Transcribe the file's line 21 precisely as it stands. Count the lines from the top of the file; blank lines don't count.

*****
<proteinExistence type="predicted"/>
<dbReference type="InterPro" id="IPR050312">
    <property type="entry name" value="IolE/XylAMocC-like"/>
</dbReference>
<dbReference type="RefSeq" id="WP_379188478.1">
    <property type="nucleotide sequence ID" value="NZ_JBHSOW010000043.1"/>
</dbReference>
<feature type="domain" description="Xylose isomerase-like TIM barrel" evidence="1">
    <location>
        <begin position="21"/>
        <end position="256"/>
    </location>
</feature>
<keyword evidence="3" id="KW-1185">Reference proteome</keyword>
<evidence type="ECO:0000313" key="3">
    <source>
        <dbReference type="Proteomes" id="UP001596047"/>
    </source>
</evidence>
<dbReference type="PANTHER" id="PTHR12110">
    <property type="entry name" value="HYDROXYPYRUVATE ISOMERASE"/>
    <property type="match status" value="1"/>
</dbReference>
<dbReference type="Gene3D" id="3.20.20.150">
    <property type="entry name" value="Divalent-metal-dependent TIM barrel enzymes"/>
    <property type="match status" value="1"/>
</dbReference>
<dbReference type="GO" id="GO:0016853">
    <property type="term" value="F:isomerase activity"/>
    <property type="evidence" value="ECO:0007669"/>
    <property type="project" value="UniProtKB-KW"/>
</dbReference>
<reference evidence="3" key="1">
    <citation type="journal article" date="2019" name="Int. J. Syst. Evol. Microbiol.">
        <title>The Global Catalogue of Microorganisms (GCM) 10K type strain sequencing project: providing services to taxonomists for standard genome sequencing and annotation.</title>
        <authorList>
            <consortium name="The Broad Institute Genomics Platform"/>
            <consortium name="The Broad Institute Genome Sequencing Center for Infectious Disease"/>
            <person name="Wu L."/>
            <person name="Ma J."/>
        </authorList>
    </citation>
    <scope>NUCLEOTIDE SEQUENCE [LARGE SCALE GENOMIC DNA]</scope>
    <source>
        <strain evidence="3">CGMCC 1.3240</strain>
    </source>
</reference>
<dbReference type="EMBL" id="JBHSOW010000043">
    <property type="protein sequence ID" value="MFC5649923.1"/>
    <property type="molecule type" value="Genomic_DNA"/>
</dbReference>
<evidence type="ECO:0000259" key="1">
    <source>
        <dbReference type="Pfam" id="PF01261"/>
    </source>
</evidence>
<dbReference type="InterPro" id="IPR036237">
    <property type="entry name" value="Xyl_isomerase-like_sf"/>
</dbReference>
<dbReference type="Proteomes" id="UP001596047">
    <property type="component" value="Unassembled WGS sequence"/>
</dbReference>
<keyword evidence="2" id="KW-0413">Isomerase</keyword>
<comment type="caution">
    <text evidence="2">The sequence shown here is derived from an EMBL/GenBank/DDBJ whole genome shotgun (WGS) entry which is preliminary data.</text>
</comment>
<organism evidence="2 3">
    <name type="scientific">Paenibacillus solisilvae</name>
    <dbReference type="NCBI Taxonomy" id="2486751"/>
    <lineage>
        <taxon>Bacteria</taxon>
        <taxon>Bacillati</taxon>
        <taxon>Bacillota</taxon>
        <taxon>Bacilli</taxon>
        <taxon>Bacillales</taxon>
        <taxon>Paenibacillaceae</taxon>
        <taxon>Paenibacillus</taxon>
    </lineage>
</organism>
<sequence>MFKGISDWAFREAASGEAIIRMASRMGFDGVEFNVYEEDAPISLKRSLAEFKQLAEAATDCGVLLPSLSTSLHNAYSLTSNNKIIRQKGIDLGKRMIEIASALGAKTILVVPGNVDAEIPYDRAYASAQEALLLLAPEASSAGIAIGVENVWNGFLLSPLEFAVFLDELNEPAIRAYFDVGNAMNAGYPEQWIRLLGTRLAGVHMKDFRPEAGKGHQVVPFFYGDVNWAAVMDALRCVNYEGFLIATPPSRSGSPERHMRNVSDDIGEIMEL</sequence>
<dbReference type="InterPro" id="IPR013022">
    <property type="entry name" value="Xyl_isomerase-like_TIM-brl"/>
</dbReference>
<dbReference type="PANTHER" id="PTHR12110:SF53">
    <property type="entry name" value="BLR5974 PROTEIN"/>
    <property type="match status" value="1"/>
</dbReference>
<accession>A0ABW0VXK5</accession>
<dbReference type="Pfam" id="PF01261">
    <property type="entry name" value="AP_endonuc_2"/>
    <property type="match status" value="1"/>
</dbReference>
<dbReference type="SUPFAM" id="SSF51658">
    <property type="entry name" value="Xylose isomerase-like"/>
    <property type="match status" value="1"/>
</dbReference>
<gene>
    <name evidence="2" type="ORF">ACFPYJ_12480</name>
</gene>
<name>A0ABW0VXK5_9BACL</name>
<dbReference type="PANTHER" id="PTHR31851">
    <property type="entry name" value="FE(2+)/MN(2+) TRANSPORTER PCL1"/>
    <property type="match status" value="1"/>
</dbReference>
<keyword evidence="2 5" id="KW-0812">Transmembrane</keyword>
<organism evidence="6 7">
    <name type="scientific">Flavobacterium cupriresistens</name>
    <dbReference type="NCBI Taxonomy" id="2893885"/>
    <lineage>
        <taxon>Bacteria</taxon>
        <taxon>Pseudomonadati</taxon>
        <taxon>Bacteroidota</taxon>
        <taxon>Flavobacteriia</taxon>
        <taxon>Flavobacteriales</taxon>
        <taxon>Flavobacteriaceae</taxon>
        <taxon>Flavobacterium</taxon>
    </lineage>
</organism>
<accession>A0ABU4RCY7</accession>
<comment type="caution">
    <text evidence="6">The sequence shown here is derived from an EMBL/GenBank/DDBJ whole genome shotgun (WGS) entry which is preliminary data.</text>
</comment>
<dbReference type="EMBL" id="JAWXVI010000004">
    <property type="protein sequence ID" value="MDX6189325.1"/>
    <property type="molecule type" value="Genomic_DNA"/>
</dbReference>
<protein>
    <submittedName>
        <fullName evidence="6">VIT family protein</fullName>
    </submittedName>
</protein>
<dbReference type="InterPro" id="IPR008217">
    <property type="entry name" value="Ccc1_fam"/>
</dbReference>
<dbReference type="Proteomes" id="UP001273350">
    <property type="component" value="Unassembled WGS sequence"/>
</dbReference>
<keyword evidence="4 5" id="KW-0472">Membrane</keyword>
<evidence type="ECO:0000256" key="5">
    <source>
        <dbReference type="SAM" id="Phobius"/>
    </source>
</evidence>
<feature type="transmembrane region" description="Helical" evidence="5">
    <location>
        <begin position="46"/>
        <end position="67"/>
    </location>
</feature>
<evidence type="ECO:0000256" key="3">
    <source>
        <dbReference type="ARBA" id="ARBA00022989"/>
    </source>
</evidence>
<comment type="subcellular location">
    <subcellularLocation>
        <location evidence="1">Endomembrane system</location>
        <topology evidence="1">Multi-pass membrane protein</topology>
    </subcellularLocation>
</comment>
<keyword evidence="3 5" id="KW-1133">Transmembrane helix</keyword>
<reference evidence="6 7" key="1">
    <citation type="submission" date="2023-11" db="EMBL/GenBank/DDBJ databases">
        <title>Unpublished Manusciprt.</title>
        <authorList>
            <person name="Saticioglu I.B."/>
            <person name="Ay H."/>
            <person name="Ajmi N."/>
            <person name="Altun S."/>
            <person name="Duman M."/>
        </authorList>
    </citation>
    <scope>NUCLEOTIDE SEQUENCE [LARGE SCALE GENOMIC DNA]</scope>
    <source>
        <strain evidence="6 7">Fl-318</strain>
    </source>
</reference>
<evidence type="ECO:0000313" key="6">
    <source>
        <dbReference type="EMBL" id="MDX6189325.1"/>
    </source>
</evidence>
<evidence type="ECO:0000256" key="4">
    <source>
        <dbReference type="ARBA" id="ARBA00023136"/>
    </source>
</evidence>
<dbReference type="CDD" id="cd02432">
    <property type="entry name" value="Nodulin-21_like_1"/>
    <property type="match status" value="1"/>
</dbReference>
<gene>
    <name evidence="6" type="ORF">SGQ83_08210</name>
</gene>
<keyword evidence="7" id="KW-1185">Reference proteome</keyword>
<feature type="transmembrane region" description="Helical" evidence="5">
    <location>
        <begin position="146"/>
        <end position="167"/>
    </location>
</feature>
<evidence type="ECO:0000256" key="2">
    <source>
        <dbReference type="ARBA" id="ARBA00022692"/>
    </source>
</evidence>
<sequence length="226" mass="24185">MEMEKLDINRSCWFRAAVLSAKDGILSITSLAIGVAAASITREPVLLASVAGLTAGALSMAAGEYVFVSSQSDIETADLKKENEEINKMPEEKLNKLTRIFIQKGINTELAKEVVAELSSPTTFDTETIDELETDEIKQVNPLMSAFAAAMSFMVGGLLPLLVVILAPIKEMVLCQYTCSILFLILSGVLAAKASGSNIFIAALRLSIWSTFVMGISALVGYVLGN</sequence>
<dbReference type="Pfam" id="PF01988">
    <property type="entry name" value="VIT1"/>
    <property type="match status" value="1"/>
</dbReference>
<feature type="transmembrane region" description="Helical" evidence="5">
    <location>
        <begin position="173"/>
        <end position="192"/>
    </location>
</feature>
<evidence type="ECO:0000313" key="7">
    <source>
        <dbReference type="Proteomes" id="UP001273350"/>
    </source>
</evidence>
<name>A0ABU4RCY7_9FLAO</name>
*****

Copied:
    <property type="entry name" value="HYDROXYPYRUVATE ISOMERASE"/>